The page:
2. The next step was to creat a PowerPoint template with 3 slides to frame each Screencast.  I created a title slide; a more information slide and the Windows Vista logo as the last slide.  I then saved the deck as a .JPEG so that I could import into Windows Movie Maker. In PowerPoint this is one of the Save As options which is quite useful.
  3. I then imported the JPEG slides into Windows Movie Maker and the video file and arranged them in the right order on the storyboard.  The picture below gives you an maker 1
  4.  Once I was happy with any transitions and effects it was time to publish the movie.  The options I chose were for playback on the computer and best quality.  Since the file was a decent size already  there was no reason to compress it down any further and I want to have a decent quality for people to watch.
  5. Once the file was fully encoded it's time to post it to our web server.  And thanks to the boys over at WebCentral for providing us some space to do that!  I use FTP to upload the file as I find it works the best.

Now that was some of the stuff I did in the beginning which really is a bit complicated.  These days as I want to do quite a bit of these I don't want to spend a lot of time creating the screencasts.  For the latest one I've done which I will post soon I used Camtasia Studio v.4.01 which is an incredibly powerful tool for doing this.  It not only includes the ability to capture the screen but you can capture PowerPoint and a Webcam if you have one setup. This version works on Windows Vista and is in Beta right now.  You can download a 30 Day Trial of this here.   To find out more about this product and others go to Techsmith's website.  To me this software is like Windows Movie Maker on steroids.camtasia

As you can see you can record the screen and it has a storyboard interface like Windows Movie Maker.  However I still use Windows Movie Maker to get the files into .WMV format.  Camtasia saves in AVI which is still quite large.

My mate Hugo uses this along with quite a few internal folks so I'm going to be having a good go at using this one!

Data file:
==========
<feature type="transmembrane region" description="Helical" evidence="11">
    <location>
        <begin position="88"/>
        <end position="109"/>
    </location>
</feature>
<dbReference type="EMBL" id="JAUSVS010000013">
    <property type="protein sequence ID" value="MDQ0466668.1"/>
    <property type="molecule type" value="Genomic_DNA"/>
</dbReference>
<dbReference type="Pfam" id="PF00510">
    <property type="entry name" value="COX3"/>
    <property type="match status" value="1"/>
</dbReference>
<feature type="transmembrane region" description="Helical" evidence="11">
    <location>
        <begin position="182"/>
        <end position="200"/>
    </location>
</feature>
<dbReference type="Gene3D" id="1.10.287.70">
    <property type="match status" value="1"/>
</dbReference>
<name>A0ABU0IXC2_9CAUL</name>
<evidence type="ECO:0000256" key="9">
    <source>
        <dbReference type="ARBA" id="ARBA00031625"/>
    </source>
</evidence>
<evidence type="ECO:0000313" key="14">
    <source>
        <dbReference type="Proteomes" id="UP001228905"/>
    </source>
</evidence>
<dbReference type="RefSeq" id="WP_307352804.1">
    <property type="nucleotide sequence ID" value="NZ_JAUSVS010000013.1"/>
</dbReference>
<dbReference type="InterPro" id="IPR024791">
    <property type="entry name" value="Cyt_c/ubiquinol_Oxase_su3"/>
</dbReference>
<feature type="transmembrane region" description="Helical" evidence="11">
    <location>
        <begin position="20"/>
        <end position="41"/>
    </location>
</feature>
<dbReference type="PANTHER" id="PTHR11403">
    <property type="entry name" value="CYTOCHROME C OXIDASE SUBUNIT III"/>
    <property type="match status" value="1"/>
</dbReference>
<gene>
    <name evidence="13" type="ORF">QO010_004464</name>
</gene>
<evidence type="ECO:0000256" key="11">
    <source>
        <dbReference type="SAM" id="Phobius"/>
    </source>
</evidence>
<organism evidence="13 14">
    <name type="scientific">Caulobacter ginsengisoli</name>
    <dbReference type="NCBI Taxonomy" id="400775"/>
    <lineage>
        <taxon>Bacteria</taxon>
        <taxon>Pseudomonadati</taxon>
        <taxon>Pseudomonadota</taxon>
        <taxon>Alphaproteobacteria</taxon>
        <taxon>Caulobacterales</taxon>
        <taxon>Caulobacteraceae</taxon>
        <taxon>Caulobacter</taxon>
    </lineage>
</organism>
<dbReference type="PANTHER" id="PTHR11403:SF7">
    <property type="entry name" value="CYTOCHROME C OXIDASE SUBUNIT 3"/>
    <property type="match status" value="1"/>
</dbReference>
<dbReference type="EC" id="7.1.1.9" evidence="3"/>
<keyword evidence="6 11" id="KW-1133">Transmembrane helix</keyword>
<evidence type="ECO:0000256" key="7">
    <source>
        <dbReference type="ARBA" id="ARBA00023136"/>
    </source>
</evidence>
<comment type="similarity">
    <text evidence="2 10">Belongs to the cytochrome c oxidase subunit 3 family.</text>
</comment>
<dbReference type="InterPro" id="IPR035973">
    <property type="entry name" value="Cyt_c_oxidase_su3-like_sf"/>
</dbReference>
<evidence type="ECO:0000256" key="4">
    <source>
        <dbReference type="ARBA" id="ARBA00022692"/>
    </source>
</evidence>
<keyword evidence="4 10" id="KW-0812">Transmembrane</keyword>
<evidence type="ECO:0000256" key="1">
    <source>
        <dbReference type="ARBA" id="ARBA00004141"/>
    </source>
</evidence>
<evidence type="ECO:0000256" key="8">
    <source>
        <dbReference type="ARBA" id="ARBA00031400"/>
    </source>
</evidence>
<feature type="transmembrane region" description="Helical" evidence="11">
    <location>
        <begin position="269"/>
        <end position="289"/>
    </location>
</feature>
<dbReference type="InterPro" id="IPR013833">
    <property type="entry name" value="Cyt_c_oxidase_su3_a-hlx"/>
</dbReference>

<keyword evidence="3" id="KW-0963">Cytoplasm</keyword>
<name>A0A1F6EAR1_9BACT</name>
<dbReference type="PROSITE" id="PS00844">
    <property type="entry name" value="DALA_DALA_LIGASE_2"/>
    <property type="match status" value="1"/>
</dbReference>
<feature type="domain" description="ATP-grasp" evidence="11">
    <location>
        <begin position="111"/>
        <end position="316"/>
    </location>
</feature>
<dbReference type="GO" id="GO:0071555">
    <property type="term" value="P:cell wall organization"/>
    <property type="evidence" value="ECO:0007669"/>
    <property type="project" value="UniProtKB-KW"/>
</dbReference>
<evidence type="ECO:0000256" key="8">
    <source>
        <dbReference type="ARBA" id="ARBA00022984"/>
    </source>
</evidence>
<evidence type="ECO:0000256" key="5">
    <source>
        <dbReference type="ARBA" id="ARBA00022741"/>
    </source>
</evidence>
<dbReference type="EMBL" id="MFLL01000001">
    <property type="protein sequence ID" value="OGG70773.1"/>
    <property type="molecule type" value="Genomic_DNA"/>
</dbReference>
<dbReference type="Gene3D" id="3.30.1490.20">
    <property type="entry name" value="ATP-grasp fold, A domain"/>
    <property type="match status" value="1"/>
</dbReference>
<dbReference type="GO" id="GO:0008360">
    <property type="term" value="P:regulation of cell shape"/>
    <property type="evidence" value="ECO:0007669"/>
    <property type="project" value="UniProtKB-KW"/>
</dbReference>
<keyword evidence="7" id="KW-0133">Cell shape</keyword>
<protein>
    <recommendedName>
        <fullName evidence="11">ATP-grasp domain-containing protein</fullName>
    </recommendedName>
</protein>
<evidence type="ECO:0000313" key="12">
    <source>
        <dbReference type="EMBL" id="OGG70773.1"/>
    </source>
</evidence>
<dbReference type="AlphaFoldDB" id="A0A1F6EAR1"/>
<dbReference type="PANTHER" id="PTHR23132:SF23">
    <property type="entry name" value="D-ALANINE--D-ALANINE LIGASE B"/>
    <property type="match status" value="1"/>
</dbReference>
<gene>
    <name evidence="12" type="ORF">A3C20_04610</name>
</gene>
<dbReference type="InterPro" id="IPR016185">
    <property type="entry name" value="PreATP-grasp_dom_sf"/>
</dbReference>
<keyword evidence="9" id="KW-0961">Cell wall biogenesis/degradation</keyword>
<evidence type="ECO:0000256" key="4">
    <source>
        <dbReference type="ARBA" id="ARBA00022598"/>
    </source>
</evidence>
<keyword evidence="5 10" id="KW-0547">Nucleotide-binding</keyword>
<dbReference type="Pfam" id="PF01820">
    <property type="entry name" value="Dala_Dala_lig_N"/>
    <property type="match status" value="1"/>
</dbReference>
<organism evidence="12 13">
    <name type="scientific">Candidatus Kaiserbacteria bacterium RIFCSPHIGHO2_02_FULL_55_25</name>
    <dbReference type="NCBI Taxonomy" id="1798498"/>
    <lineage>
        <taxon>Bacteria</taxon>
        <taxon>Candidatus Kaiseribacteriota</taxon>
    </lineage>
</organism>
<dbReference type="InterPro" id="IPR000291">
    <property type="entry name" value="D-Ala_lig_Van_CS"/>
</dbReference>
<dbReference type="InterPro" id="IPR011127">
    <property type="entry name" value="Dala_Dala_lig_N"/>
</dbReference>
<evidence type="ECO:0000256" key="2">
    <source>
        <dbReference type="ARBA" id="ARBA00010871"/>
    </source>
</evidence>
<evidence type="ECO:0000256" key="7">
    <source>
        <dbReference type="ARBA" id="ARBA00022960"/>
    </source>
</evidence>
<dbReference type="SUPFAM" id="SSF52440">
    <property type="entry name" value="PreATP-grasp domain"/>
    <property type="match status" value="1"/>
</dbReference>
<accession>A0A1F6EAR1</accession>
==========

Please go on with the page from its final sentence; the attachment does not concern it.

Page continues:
So what will I use in the future?  Well I haven't used Windows Media Encoder as of yet for a Screencast.  I'm going to see how the quality compares to using Camtasia.  It's always a balance between quality and the size of the file.

In the end this is my experience on creating Screencasts and is by no means the definitive guide.  It's just my experience.  The weirdest thing is locking yourself in a room and talking to noyone.  As I do more I'm getting used to it.

So more of these will be coming up and I plan on creating an Index style post with links to all past Screencasts.

I hope this was useful to you!

Cheers, Jeffa


Comments (6)
  1. Nick Hodge says:

    Thanks dude, answered my questions perfectly.

  2. Brian Tucker says:

    I think "blogcast" is working just fine.. LOL! Great post Jeff!

  3. Daniel Moth says:

    Can you point me please to the Vista driver for the web cam?

  4. Anonymous says:

    Yes today is finally the day! Today I’m being interviewed by Nick Hodge who is our new Enthusiast Evangelist

  5. Anonymous says:

    Our local technical gurus Jeffa and Kleefy have been busy making some handy little screencasts for everyone.

  6. Anonymous says:

    Jeff Alexander has been busy preparing Windows Vista Screencasts . He has posted a bunch so far: Windows

Comments are closed.

Skip to main content